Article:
November 13, 2016

The Prodigal Son Returns to Ulysses

I have a love-hate relationship with Ulysses. I use it. Get frustrated. Dump Ulysses. Go back to Sublime Text 3. Come back to Ulysses after a while. So what is going on?

I am back to using Ulysses.

Frustration with Ulysses?

  1. Markdown: Ulysses supports markdown badly. I need tables. Ulysses doesn't support them. I have to rely on some other editor to make tables. If I am already using some other editor, why not do all the work there instead of switching between two editors.
  2. Links: My articles for the blog are full of links. Ulysses does a horrible job of dealing with links. They are considered "objects." What that means is that if you format a link, you have to rely on the pop-up provided by Ulysses to format links. If you don't, and input the links in the raw format, Ulysses has a horrible habit of adding escape characters to the links, when exporting, and it is a pain to remove them.
  3. Ease of Writing Markdown: There are ways to make writing markdown easier. Ulysses doesn't provide those. I should be able to highlight a word and press a keyboard command and the program should enclose the word with square brackets and then immediately following that get the URL from the clipboard, enclose them with brackets and move the cursor past the closing bracket. I have a plug-in in Sublime Text 3 which provides this for me. LightPaper and iA Writer provides this out of the box. Ulysses doesn't. Ulysses supports all the code, but doesn't make it easy to work in it. For instance, you can make links in Ulysses, but there is no keyboard command assigned to that. Nor is there a keyboard command for images. Another feature it lacks is the auto-pairing of brackets and asterisks.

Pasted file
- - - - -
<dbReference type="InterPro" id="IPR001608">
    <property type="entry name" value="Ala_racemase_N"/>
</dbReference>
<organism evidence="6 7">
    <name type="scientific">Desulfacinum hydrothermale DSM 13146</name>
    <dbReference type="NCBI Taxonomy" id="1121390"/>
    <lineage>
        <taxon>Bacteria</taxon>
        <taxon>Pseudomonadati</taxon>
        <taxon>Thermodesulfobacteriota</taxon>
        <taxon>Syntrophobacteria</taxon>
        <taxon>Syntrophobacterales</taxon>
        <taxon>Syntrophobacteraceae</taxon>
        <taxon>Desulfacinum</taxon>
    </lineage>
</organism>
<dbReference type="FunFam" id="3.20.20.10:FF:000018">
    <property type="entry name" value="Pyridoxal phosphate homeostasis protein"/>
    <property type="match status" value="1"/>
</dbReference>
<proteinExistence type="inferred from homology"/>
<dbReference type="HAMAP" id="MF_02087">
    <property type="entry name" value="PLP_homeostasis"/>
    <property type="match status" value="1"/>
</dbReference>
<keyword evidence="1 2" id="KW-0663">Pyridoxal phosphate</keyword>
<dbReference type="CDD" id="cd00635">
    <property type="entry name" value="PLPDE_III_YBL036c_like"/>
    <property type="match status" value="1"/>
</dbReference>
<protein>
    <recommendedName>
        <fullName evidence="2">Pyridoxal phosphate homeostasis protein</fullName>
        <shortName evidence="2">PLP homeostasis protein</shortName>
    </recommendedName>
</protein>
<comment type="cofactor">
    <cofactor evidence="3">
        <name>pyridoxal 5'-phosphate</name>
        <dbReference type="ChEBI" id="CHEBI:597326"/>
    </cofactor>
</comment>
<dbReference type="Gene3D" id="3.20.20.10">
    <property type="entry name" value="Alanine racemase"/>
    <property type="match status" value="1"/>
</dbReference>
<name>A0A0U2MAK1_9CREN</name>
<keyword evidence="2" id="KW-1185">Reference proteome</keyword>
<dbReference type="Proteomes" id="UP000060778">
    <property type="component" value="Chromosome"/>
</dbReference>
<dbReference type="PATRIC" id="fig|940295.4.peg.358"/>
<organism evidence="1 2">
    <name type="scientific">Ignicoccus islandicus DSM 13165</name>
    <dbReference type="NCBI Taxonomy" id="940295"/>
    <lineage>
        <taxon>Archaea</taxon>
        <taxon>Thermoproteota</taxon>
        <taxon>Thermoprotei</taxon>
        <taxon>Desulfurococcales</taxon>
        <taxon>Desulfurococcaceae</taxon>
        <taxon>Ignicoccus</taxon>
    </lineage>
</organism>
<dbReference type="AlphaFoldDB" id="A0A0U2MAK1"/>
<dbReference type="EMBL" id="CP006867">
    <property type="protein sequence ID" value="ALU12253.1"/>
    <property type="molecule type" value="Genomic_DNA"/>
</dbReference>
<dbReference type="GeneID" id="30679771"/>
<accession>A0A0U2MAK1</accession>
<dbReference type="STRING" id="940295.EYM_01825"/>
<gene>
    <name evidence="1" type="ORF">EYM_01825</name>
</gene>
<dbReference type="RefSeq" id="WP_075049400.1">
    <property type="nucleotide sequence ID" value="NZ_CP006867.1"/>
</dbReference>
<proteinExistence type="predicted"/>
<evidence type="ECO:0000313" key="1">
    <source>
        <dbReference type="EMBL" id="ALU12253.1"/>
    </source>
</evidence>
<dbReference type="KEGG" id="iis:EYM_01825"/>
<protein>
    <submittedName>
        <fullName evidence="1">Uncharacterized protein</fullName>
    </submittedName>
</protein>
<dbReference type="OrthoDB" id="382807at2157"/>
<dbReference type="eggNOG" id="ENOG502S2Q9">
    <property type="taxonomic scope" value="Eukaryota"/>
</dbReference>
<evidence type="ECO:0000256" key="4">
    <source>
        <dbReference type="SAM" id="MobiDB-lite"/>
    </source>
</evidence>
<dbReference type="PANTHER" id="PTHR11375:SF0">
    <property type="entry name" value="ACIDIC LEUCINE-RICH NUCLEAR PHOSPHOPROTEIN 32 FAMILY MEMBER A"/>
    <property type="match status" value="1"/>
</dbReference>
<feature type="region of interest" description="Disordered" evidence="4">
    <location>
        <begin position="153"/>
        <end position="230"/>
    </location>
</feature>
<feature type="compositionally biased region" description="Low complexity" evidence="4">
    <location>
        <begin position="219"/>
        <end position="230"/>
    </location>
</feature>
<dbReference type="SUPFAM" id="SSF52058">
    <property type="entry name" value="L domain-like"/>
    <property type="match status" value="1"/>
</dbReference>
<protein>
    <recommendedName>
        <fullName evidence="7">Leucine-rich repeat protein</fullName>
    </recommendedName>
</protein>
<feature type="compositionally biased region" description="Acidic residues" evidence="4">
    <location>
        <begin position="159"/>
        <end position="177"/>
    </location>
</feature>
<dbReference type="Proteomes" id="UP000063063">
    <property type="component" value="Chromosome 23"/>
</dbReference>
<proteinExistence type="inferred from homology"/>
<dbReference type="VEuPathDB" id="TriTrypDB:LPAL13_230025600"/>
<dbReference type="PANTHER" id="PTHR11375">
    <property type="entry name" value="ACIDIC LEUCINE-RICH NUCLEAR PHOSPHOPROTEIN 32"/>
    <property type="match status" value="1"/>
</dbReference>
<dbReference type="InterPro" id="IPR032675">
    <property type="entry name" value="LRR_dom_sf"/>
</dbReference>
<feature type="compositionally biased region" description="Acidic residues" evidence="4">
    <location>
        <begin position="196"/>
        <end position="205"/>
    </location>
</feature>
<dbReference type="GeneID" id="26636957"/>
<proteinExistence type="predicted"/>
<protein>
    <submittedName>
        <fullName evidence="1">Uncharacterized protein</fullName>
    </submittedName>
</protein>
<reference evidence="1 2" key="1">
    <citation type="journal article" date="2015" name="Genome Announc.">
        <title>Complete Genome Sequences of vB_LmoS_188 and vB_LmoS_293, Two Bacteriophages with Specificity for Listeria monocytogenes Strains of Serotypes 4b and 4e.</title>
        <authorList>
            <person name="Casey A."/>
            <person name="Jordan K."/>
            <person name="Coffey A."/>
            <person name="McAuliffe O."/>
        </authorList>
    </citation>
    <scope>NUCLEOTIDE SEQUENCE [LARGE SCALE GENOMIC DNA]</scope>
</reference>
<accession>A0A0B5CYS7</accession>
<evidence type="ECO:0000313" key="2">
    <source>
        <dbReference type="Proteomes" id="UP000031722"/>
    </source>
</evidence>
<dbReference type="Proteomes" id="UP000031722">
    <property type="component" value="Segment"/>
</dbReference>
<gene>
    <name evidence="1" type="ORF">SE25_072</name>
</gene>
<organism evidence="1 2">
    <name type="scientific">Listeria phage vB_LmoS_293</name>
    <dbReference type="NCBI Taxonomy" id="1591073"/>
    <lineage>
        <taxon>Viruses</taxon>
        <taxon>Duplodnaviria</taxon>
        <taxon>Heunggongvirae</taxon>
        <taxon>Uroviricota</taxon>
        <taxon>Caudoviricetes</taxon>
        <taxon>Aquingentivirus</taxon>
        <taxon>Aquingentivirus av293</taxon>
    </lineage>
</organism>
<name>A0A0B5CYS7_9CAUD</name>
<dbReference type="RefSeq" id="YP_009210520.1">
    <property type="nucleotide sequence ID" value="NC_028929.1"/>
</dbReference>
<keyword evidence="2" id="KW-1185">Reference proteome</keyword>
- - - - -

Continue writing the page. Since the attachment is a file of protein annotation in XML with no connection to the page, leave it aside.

Then why go back to Ulysses?

The Simplicity of the Environment

Simplicity. What does that mean? How is that established?

It took me three months of using Sublime Text 3, reading a couple of books on it, before I found myself comfortable in Sublime Text 3. It is a complicated beast which does a lot of things.

Ulysses doesn't do most of what Sublime Text 3 is capable of. It does a subset of the tasks and that is all it concentrates on. That means that the learning curve is smaller. It also means that it is not going to take you three months to become familiar with using the program. In fact, it might take you a week before you know everything there is to know about Ulysses. There is pleasure in working in an application where you are confident that you know the nooks and crannies of a program. Every keyboard command is at your fingertips. That comfort with Ulysses is a result of its simplicity. Ulysses has done a great job of including all the things that you need and leaving out most of the things that you don't.

That is the essence of what I mean by Ulysses and simplicity. You spend a week, you learn the program and then you write in it for the rest of your life. Doesn't get better than that.